Thursday, July 11, 2013

The morning air is all awash with angels.

Lots of us homemakers, in the Northern Hemisphere anyway, are writing about laundry, as the summer sunshine makes it easy to use the fresh warm air to do part of the job. Cathy even posted a poem, which reminded me of my own favorite laundry poem. Funny, it's from a man's point of view, and written by a man who probably didn't have too much direct experience, but maybe that's why he could see not just the mundane and practical aspects, but the poetry and love of washing and drying the clothes of our fellow humans.

 Love Calls Us to the Things of This World

    The eyes open to a cry of pulleys,
And spirited from sleep, the astounded soul
Hangs for a moment bodiless and simple
As false dawn.
                          Outside the open window
The morning air is all awash with angels.

    Some are in bed-sheets, some are in blouses,
Some are in smocks; but truly there they are.
Now they are rising together in calm swells
Of halcyon feeling, filling whatever they wear
With the deep joy of their impersonal breathing;

    Now they are flying in place, conveying
The terrible speed of their omnipresence, moving
And staying like white water; and now of a sudden
They swoon down into so rapt a quiet
That nobody seems to be there.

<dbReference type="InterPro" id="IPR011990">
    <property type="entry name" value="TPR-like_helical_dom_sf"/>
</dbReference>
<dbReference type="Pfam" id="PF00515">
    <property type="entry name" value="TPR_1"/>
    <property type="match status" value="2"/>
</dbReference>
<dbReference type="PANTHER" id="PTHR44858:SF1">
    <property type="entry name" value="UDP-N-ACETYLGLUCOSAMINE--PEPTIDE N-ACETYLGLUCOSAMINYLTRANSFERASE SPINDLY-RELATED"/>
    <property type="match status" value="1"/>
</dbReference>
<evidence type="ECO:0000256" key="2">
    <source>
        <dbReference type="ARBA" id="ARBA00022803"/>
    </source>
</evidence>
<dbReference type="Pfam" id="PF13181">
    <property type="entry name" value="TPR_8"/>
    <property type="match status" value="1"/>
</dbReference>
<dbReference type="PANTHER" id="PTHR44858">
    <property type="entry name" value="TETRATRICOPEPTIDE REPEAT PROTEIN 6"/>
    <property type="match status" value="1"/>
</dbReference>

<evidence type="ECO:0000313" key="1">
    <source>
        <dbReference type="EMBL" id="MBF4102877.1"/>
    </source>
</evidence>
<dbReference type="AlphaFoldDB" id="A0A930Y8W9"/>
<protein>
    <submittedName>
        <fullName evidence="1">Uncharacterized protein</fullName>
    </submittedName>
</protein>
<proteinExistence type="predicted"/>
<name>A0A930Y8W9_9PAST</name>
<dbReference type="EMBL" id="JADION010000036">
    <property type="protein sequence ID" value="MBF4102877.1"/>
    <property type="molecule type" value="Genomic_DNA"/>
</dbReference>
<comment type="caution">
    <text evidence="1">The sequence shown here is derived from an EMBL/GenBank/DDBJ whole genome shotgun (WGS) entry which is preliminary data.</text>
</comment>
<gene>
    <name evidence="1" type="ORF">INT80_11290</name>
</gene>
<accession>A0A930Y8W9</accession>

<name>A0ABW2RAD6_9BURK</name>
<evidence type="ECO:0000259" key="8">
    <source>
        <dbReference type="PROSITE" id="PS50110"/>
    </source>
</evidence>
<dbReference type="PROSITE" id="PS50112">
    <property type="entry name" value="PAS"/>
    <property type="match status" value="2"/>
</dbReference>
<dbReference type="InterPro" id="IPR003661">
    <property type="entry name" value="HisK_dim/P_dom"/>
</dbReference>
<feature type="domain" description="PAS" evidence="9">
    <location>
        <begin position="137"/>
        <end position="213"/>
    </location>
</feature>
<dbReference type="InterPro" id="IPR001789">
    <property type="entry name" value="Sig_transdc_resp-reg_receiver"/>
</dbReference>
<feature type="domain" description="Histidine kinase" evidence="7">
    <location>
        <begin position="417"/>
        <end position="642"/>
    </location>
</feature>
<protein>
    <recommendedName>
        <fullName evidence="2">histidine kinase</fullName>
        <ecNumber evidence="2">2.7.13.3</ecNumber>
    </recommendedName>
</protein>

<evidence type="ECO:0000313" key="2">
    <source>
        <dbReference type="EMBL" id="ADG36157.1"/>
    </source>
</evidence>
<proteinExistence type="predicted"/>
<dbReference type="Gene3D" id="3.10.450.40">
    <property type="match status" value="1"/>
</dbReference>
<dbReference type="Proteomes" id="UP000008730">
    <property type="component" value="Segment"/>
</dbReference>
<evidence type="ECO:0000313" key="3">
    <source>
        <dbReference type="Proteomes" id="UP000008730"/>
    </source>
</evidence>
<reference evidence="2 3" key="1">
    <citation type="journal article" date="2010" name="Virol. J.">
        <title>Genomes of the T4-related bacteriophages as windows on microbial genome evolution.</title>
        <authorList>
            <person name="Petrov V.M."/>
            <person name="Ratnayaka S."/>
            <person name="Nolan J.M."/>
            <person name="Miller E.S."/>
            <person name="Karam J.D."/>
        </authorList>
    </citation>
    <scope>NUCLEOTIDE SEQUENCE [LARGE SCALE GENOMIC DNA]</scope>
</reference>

The soul shrinks

    From all that it is about to remember,
From the punctual rape of every bless├Ęd  day,
And cries,
                  “Oh, let there be nothing on earth but laundry,
Nothing but rosy hands in the rising steam
And clear dances done in the sight of heaven.”

    Yet, as the sun acknowledges
With a warm look the world’s hunks and colors,
The soul descends once more in bitter love
To accept the waking body, saying now
In a changed voice as the man yawns and rises,
       “Bring them down from their ruddy gallows;

Let there be clean linen for the backs of thieves;
Let lovers go fresh and sweet to be undone,
And the heaviest nuns walk in pure floating
Of dark habits,
                          Keeping their difficult balance.”           

--Richard Wilbur


Anastasia Theodoridis said...

Although it hurts my back, I just love hanging out my laundry over my balcony. Seems so very much a part of tradition, done for thousands of years, and part of the local color. As such, quite romantic!

elizabeth said...


wayside wanderer said...

I've never read that before. I like it and especially the angel line. :)

Emily J. said...

Love this poem! One of my favorites to use in class to talk about imagery.

Thistle Cove Farm said...

that one line makes the poem. I adore laundry hung outside and do it year 'round if not raining, snowing, sleeting, etc.

Anonymous said...


Gumbo Lily said...

Oh, I like this poem. However, since there has been a great hatch of flies out in the country, sometimes I must rewash what I've hung on the line. Frustrating.

Angela said...

Love this!